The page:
|Tina Turner, Mad Max Beyond Thuderdome|
Editor's Note: This is the fifth and final part of an essay by John Baxter devoted to the creation of George Miller and Byron Kennedy's Mad Max movies. PART ONE considered the cinematic antecedents of the films end of the world settings, PART TWO looked into the early life and influences of George Miller and PART THREE looked into the flm's philosophical and literary influences. PART FOUR looked at the contribution of Director of Photography Dean Semler to the creation of the hero. Now read on....
“WE DON’T NEED ANOTHER HERO.”
Its an index to the shallowness of the Campbell/Propp influence on Miller (see Parts Two and Three) that it didn’t outlast the loss of Byron Kennedy. The popularity of Road Warrior was at its height when Kennedy died. Warners had also re-released Mad Max, which for the first time became a hit in the US. Miller spent some time in Hollywood, making an episode of The Twilight Zone: The Movie, then The Witches of Eastwick, but loathed studio film-making and directing major stars. On his return to Australia, he retreated to his private studio and, with the death of Kennedy, appeared to lose direction. Before starting Mad Max Beyond Thunderdome in 1984, he invited stage director George Ogilvie to hold acting workshops for cast and crew. A twin, like Miller, Ogilvie eventually shared directing credit on Thunderdome.
The third film was the most lavish of the trilogy, but also the least original. Though a final chase was shot in the desert, Miller filmed most of the movie in an abandoned quarry and brickworks on the outskirts of Sydney (later engulfed by the Olympic Games stadium). Tina Turner plays Aunty Entity, ruler of Bartertown, where the nomads congregate to trade and watch fights in Thunderdome, a giant birdcage where men, suspended on elastic cords, fight to the death with chainsaws, and MasterBlaster, a midget riding a giant, takes on all comers.
|Fun in Bartertown, Mad Max Beyond Thuderdome|
There’s little sense of the desert or of shamanism in the script by Miller, Ogilvie and Terry Hayes. Max takes refuge in Bartertown when bandits steal all his possessions. Showing an un-mythic interest in politics, he makes a deal to neutralise Entity’s enemies. Betrayed and ejected, he becomes mentor to the lost children, here the survivors of a plane crash, then returns to defeat MasterBlaster, paving the way for a centralised society. Turner’s presence permitted a gratuitous ‘theme song’, which became a hit. Significantly, its subtitle is, ‘We don’t need another hero’.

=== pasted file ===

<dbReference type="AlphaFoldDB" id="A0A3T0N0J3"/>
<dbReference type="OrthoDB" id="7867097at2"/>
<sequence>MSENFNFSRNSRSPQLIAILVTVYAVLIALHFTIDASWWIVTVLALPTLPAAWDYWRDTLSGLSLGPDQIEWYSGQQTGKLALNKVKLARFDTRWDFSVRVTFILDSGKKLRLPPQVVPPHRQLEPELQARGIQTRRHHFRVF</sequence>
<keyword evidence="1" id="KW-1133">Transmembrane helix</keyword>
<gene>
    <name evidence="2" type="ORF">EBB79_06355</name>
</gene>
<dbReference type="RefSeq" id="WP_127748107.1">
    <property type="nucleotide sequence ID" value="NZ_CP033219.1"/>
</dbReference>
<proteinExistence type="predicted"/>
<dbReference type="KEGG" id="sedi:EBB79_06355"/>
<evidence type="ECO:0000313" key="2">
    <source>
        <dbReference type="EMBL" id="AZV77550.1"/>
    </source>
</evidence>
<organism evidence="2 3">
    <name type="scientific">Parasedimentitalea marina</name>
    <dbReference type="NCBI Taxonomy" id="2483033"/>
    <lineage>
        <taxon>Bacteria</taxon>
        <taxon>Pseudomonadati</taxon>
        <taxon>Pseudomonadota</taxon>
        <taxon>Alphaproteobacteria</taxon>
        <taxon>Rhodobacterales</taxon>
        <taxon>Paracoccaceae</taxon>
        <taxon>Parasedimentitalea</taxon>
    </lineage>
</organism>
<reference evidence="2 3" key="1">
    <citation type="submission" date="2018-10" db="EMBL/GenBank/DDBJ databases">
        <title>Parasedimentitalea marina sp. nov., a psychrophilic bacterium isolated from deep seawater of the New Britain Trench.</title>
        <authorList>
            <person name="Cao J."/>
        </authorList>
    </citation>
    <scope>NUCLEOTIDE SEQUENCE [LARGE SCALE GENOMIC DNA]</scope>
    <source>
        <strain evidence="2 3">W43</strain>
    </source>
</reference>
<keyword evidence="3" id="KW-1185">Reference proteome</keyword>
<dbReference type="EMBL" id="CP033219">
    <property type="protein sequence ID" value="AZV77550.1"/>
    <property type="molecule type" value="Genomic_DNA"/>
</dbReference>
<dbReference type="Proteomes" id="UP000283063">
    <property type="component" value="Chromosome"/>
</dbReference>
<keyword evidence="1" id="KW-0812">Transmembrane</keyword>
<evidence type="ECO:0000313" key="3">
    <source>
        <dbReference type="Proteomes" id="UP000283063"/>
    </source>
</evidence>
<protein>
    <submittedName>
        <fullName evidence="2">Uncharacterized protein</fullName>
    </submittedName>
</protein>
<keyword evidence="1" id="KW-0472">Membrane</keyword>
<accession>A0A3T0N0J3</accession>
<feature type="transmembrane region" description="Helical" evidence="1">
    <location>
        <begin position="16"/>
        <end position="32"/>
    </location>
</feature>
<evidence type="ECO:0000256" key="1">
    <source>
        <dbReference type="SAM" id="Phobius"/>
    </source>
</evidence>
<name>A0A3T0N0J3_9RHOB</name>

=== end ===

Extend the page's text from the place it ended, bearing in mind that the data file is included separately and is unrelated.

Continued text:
It was left to other writers and directors to exploit the vision of The Road Warrior. The process began as soon as Mad Max was released and hasn’t halted since. Films like Wheels of Fire, The Blood of Heroes aka Salute of the Jugger, Holly 2000 and Barb Wire were set in futures frankly imitative of The Road Warrior, a process that culminated in Waterworld – essentially an aquatic Road Warrior – while in Italy the production of such clones as 2019 Dopo la Caduta di New York, I Guerrieri dal Bronx, I Guerrieri dell’anno 2972 and Gli Sterminatori dell’anno 3000 became almost a sub- industry.
[In 1996, science fiction writer William Gibson utilised The Toecutter as a character in his novel Idoru and Cormac McCarthy evoked a similar dystopic desert future in The Road. There are numerous other examples.
As it turned out, this was only the beginning of a cheapening process that reached its apotheosis in the 2015 Mad Max: Fury Road, Shot in Namibia with an international cast, the film transcends its modest beginnings, as well as the limits of its Australian setting and characters. Faced with Hollywood gigantism at its most vulgar, surely the George Miller of 1983 would have been appalled.
The process continues, fed by the hunger of the streaming services for more and noisier steampunk. Mortal Engines on Netflicks features token Aussie Hugo Weaving at the helm of a clanking, steaming city on tank treads that roams a desert world, devouring its fellows. A metaphor there, one might think, for the decline and fall of Mad Max. JB]
John Baxter (above) is an Australian-born writer, scholar, critic and film-maker who has lived in Paris since 1989. The many books he has written include the first ever critical volume devoted to the Australian cinema as well as studies of Ken Russell, Josef von Sternberg, Stanley Kubrick, Woody Allen, Federico Fellini, George Lucas, Robert De Niro, Luis Bunuel and a number of studies of Paris. His most recent book is a biography of Charles Boyer: The French Lover (University of Kentucky Press, 2021)